Saskatchewan insurance considering telematics

Big Brother is coming to an insurance agency in a province near you.
Big Brother is coming to an insurance agency in a province near you.
Big Brother is coming to an insurance agency in a province near you.

As you can see from all these links, motorcycle insurance has been a hotly debated subject in Saskatchewan this year. Now, the debate might be about to heat up more.

Saskatchewan Government Insurance is looking at installing telematics on motorcycles to record a user’s data. What are telematics, you inquire? Glad you asked.

Essentially, telematics are lovely pieces of technology that record the user’s data – in this case, a motorcycle rider’s speed, etc. Riding fast? Braking late? Such risky behaviours could earn you a rate hike, thanks to Big Brother’s eternal vigilance. While that likely doesn’t sound good to you, the pilot program to test the technology was apparently uninamously approved by the Motorcycle Review Committee, a “group of key stakeholders formed by SGI to help address rating issues affecting motorcycles,” according to SGI.

The Motorcycle Review Committee is now looking for several hundred Saskatchewan riders to test the technology. No rates will be affected by the data gathered during the pilot program, says SGI.

Says Donna Harpauer, the minister responsible for SGI: “This is a truly innovative approach to addressing the issues that have been raised by motorcycle owners regarding their insurance rates and traffic safety. Usage-based insurance is the ultimate in rating fairness because it essentially lets the driver control their own insurance rate through their driving behaviour.  Simply put, those who drive responsibly pay less and those who don’t pay more.  This pilot is an exciting first step to seeing if this could be an effective approach here in Saskatchewan.”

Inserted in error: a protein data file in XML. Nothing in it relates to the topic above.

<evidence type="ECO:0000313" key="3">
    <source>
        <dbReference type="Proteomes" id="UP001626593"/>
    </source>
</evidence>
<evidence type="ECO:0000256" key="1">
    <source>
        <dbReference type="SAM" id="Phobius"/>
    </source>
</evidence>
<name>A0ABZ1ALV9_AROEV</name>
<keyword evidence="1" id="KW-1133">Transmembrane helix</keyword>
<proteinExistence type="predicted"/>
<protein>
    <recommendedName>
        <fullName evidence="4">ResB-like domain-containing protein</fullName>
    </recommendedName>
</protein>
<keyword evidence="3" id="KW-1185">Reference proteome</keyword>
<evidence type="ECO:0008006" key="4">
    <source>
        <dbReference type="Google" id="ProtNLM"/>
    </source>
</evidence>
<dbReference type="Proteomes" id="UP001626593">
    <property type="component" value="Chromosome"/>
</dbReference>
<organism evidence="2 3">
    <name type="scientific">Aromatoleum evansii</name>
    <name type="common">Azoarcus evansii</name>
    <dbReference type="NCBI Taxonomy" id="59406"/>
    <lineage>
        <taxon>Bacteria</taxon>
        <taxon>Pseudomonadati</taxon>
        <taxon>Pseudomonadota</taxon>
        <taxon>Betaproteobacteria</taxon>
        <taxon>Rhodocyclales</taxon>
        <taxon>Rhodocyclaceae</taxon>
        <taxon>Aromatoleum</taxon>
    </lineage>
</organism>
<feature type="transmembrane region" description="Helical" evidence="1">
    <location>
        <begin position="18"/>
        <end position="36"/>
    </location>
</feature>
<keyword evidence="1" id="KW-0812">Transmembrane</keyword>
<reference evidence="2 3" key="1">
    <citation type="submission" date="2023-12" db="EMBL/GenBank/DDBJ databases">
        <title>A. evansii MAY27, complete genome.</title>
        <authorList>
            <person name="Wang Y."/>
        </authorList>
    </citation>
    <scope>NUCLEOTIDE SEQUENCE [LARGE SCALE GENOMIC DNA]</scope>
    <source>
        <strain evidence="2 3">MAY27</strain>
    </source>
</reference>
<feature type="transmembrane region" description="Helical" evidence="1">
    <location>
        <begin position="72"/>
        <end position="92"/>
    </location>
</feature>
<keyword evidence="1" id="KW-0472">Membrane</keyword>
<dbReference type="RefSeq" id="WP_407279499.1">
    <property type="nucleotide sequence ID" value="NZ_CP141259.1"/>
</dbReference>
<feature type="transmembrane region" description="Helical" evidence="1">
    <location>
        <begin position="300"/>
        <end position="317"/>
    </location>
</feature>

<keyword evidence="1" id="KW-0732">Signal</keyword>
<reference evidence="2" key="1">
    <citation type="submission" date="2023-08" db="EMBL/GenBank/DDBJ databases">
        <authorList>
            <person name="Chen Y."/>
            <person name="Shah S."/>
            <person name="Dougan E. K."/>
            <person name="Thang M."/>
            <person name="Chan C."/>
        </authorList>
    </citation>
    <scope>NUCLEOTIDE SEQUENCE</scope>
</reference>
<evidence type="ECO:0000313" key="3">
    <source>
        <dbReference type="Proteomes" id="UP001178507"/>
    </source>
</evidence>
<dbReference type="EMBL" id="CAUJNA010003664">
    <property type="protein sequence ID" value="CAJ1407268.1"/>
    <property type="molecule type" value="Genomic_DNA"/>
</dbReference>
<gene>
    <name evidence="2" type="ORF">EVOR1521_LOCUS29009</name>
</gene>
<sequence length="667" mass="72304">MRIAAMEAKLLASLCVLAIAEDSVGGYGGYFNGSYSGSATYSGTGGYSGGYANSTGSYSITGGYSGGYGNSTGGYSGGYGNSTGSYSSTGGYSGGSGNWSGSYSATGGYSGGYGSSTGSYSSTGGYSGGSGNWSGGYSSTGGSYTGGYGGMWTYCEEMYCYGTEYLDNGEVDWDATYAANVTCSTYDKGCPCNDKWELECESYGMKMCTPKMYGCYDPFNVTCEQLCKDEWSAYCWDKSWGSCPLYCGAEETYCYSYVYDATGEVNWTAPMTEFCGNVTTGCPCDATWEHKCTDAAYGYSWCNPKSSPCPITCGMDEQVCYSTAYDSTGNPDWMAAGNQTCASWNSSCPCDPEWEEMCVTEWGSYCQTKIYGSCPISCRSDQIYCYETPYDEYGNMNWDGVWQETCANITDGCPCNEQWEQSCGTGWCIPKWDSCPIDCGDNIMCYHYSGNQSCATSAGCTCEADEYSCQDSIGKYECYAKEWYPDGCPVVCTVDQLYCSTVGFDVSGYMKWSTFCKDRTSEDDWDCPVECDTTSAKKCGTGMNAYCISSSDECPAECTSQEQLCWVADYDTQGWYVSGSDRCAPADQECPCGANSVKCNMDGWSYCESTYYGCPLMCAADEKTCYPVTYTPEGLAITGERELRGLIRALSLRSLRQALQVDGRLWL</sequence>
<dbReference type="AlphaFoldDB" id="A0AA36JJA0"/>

So, welcome to your brave new world, Canadian motorcyclists: As technology encroaches on your riding experience, you’ll have your rates set by an electronic gadget that rats you out to Big Brother when you speed. And since this technology isn’t free, who’s going to pay for it? We’re guessing, that’s the rider’s problem …

Saskatchewan riders, let your MLA know what you think, now!


  1. Well I can see from the date of this article this was a long time ago!! Thank god we didn’t get this in Sask I could see a lot of people getting unwanted tickets for it! Interesting idea!

    Great read!


  2. Honestly if I’m just driving my car or truck somewhere I start wishing everyone had this. Slower less aggressive drivers would make for a more pleasant drive. Of course on my bike on an empty back road I’d like a little more freedom. For the real fun you have to head to the track anyway.

  3. The problem is that the person looking at the data will have to make a judgement call. Often, in a motorcycle, a quick acceleration and a lane change can save you. The black box will not differentiate.
    Insurance companies do not want to deal with injuries. They are expensive. They would rather we all wear bubblewrap and drive volvos.
    They have my ticket and accident history. They have the information on my vehicle, my training, my age. They do not need any more and if they had it, they would use it against me to charge me more. Insurance companies are making money and want to make more out of this.

  4. I don’t think it’s that bad, it’s only opt in right now any way. For all us normal drivers it’s a way to get a rate discount based on good behaviour. It does seem like the best way to get the truest rate for insurance. I think if I owned a motorcycle I’d probably have a different opinion though. Ha!

    • Hi, Ashley.

      The problem isn’t a matter of “normal” versus “crazy” drivers. Telematics can be used as a way of charging more on a mere technicality, much the same way that insurance companies look for ways of denying claims based on some nebulous data that shows you didn’t honour the agreement in some way. Initially, the program looks reasonable, but wholesale tracking of an individual’s actions invariably lead to misuse.